Most knitters have been taught from day one not to tie knots in their yarn—or, at a minimum, not to do so mid-row. We’ve learned to time our yarn changes to take place at the end of a row. Even if we tie a wee knot, we also leave a generous tail to be darned in later for extra protection.
When working with protein fibers, the more adventurous of us have also learned how to spit-splice two ends together, letting moisture and friction adhere the fibers into one continuous, although possibly still a little lumpy, strand.
But the more I work with yarn—especially now that I’m actually making it too—the more I realize that knots are inevitable. Somewhere along the line, you’ll need one. Instead of doing everything possible to avoid it, we can learn to tie a good one.
Meet the Fisherman’s Knot
This knot, my friends, is a very good knot. It’s particularly great for colorwork projects where you’d otherwise have a thousand tiny ends dangling from each end of your fabric. I learned it years ago at a conference, it might have been from Lucy Neatby or perhaps Cat Bordhi. I was reminded of it in a recent conversation with Stephanie Pearl-McPhee, who is also a big fan of this knot.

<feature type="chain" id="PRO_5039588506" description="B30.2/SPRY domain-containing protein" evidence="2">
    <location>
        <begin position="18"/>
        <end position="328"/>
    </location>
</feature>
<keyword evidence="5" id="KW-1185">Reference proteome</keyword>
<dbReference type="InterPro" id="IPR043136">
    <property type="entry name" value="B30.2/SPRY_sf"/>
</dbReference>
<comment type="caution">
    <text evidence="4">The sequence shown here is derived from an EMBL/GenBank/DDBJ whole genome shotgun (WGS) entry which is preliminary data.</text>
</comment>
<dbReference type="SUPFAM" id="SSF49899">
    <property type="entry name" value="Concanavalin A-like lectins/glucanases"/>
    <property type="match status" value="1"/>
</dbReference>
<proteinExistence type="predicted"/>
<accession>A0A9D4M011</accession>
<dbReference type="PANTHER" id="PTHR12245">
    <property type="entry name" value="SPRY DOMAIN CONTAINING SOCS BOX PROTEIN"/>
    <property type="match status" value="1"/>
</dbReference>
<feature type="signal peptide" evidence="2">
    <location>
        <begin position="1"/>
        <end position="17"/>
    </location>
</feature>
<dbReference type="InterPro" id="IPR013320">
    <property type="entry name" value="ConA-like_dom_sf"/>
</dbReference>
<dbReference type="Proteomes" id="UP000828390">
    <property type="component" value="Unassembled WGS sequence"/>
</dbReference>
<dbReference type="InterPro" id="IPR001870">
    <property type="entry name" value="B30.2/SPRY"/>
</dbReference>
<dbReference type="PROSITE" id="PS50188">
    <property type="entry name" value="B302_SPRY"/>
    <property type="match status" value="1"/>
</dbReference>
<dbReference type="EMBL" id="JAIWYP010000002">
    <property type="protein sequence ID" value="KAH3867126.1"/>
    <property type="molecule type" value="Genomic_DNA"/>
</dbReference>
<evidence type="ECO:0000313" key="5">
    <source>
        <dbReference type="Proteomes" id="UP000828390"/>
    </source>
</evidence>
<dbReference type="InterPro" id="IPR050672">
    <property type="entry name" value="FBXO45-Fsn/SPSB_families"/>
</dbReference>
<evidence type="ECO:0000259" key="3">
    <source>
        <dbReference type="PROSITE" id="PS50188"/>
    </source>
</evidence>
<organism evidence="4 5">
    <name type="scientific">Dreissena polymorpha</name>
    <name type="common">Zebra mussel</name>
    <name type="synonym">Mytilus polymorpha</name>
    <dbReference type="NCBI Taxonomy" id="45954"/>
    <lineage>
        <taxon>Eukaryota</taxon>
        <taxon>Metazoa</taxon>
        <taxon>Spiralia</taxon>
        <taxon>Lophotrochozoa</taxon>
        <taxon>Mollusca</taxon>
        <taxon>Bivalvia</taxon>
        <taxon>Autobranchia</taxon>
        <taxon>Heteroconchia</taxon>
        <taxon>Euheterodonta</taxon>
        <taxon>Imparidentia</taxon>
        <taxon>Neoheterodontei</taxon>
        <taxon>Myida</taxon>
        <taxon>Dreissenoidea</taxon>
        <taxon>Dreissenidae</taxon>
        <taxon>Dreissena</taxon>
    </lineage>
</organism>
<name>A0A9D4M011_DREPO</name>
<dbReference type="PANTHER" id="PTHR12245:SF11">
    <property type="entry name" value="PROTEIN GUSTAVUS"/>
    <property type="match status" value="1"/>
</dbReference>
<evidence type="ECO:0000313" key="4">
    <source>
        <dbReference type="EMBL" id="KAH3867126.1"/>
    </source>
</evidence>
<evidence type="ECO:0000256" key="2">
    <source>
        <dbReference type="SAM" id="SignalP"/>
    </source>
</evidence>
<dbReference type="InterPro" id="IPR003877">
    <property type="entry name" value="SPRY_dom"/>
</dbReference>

I thought it was a knitter’s invention, but it comes from our clever seafaring friends who developed knots for pretty much everything. Called a Fisherman’s Knot, you may also see it described as the Angler’s or Halibut knot.
What’s Knot to Love?
It looks impressive but is dead simple. Think of your ends as two people who want to hug. One end will come in and hug the other (by “hug” I mean it will form an overhand knot around that end). Then the other, surprised and pleased, will reciprocate by moving in for its own hug. Tug both ends and watch the knots march closer together until, presto, they form one super-strong, well-balanced knot with great stability and very little wobble.
A Few Caveats
As miraculous as this knot is, I wouldn’t recommend it for tremendously high-abrasion projects (sock heels beware). And I’m certainly not suggesting you go adding knots willy nilly, especially to slippery yarns, if you’re much happier with your current technique.
But you needn’t go to heroic lengths to avoid knots, either. And for those gorgeous colorwork projects and gradient kits that use 12 or more colors, this is a perfect way to avoid the mind-numbing task of darning hundreds and hundreds of ends.
Words can’t really explain it, so I made a video for you. Enjoy!